UTS Opened Doors for Myself, and Others

UTS opened two big doors for me—one from behind and one in front, and a lot of windows too.

I joined the unification family in 1973 just six months away from getting my bachelor’s degree in mathematics at the University of Utah. After three and a half years of studying in Salt Lake City while on a swimming scholarship I decided to leave school and join the Unification Church. I have never regretted that offering.

Life at Barrytown by Dan Fefferman (UTS’86)

UTS was a Mecca for me, a place where God allowed me to absorb the knowledge of the Christian centuries in preparation to return to the mission field strengthened and enriched.


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Israeli scholars Dr. Eldad Pardo and Poetess Shelly Elkayam spoke at the UTS community chapel on Wednesday October 31. Dr. Wilson opened the service by reading from the Jewish parsha (Torah portion) for the week, Genesis 23-25 concerning the death of Abraham and Sarah. Remarkably, this portion contains amazing interfaith material, particularly Genesis 25:9, in which Isaac and Ishmael, representing Judeo-Christianity and Islam, cooperated as one in burying their father Abraham.

Mrs. Elkayam lifted up another verse, about Abraham's second wife Keturah and her children, who, she pointed out, represent the wisdom of the Eastern religions. Abraham sent the children of his second wife and concubine "to the east country" and gave them the gifts of wisdom about God, which according to Kabbalah means that the eastern religions are also connected to Abraham.

Dr. Pardo spoke about a conference in Qatar, where he presented a paper on the different and clashing views of unity in Islam, Christianity and Judaism, which he regards as at the heart of the mideast conflict.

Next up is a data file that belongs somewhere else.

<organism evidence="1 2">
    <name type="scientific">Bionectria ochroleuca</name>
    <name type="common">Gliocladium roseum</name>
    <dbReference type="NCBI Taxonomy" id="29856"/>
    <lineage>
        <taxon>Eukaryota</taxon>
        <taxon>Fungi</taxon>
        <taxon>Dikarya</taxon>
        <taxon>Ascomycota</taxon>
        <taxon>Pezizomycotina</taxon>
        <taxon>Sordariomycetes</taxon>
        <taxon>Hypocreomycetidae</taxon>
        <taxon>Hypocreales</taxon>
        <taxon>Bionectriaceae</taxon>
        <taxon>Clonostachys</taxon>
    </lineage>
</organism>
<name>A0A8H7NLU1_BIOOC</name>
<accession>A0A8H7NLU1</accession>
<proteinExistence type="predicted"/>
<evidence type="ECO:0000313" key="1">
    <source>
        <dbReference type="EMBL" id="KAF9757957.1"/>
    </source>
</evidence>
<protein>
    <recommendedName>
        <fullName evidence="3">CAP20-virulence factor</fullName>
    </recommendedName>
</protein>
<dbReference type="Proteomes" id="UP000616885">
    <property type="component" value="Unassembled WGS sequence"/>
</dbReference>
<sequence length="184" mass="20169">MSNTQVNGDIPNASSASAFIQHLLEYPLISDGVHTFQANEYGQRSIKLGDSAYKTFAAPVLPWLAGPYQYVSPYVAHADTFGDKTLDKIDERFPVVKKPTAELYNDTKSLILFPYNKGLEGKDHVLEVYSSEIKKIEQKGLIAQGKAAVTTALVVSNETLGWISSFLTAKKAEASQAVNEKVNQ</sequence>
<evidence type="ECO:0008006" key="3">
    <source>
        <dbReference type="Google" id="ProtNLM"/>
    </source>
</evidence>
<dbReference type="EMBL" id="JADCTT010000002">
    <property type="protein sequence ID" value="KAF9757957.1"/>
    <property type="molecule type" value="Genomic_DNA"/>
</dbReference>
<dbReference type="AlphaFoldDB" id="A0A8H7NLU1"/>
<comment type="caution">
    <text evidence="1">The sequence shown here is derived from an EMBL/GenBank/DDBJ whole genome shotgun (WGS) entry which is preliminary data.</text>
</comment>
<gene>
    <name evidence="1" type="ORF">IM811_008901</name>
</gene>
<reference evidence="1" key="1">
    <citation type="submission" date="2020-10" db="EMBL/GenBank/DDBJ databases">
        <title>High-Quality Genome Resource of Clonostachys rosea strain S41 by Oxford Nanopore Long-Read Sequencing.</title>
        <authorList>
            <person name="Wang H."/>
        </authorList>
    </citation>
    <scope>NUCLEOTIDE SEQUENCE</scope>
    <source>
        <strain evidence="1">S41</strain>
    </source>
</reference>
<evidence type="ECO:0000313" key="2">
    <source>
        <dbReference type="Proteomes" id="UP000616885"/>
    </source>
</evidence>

According to Dr. Pardo, the Islamic vision of unity is a single state, a Caliphate, in which all people bow before Islam; and this can be installed by force. Christianity promotes a spiritual unity. Judaism, on the other hand, regards respect for particularity as the basis for peaceful community. Thus the Jews in their particular chosenness can respect the other faiths for their particular chosenness, each being chosen for some special and unique mission.

Shelly Elkayam ended the service with a beautiful prayer in English and Hebrew.

Dr. Eldad Pardo is a professor at Hebrew University, an expert on contemporary Iranian religious and political affairs, and the chairperson of the Study Group on Religious Actors in Conflict Situations at the Truman Institite for International Peace. Shelly Elkayam is a well-known Sephardic poetess in Israel; she is studying Kabbalah at Bar Ilan University for her Ph.D. and is also a fellow at the Truman Institute. Both are Ambassadors for Peace, and were instrumental in hosting Martin Luther King III and Hyun Jin Moon at Hebrew University earlier this year.